Thank you for the input, Lois. I’m going to read that article. It looks interesting already, and it’s based in psychiatry. That Wikipedia article on religious delusion was good; I agree with it. Your clinical psychologist friend is right, and I would add that not only does religion attract crazies but that religion can turn people crazy (psychotic or manic). Seeing and hearing about people in religious ecstasy sounds a lot like a psychotic manic state, and I don’t think there’s such a thing as a genuine spiritual experience, meaning that all of them are probably experiencing psychosis or mania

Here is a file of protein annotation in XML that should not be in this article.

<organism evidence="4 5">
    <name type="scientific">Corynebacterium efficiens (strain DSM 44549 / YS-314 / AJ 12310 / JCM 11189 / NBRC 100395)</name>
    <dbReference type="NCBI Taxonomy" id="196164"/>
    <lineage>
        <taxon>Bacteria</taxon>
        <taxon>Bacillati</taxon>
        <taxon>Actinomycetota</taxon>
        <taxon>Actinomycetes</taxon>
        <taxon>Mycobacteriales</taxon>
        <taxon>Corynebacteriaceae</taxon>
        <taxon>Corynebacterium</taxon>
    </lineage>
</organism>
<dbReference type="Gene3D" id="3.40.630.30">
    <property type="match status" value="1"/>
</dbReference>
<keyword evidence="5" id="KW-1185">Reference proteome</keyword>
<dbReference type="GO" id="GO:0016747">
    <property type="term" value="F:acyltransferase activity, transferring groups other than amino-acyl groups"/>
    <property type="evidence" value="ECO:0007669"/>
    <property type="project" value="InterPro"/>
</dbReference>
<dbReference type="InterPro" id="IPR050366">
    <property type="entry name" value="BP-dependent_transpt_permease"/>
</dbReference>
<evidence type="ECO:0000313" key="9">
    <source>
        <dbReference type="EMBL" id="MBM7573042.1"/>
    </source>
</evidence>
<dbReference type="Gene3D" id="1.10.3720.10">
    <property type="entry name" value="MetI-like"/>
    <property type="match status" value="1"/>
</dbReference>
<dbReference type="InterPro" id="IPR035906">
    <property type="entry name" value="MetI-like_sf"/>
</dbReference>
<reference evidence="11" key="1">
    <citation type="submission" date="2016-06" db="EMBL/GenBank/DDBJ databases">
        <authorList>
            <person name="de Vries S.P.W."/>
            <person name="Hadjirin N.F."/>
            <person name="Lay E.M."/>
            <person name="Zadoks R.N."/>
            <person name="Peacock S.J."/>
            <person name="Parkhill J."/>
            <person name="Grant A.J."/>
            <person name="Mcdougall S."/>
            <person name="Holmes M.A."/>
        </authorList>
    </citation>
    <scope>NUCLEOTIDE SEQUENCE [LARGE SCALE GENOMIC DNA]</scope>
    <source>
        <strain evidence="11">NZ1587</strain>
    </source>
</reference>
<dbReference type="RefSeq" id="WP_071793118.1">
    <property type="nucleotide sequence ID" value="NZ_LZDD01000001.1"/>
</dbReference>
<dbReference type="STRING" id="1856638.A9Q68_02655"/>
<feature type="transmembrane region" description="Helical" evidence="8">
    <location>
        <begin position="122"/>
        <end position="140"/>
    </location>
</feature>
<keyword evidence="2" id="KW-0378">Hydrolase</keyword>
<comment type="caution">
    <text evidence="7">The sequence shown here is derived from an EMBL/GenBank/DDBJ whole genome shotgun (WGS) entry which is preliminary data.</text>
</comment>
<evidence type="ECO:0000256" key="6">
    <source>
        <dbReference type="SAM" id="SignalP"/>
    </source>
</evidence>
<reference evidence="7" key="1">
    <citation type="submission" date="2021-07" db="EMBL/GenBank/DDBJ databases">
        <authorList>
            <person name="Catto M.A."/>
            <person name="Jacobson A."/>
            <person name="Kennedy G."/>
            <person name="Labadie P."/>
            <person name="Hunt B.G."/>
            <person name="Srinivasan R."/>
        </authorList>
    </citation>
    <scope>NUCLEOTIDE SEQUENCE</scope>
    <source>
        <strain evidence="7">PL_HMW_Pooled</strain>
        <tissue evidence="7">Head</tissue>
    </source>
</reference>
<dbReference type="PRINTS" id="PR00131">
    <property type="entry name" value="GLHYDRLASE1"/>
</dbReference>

I read about the Jerusalem syndrome where people who go to Jerusalem sometimes experience psychotic episodes and think they are Jesus or pregnant with the son of God, among other delusions. The Israeli psychiatrists disparage these people as merely psychotic and not having genuine spiritual experiences, as if the people in the Bible like Jesus and Moses were not psychotic. I wish psychiatry would update its diagnostic criteria to include the truth about spirituality and psychosis, but political correctness gets in the way. I know that people don’t want to be offensive, and I don’t either. But it’s possible to tell the truth in a kind way. I’m open to the possibility that people are having genuine spiritual experiences, either with God or aliens or whatever, but I don’t know how to distinguish them from the false ones.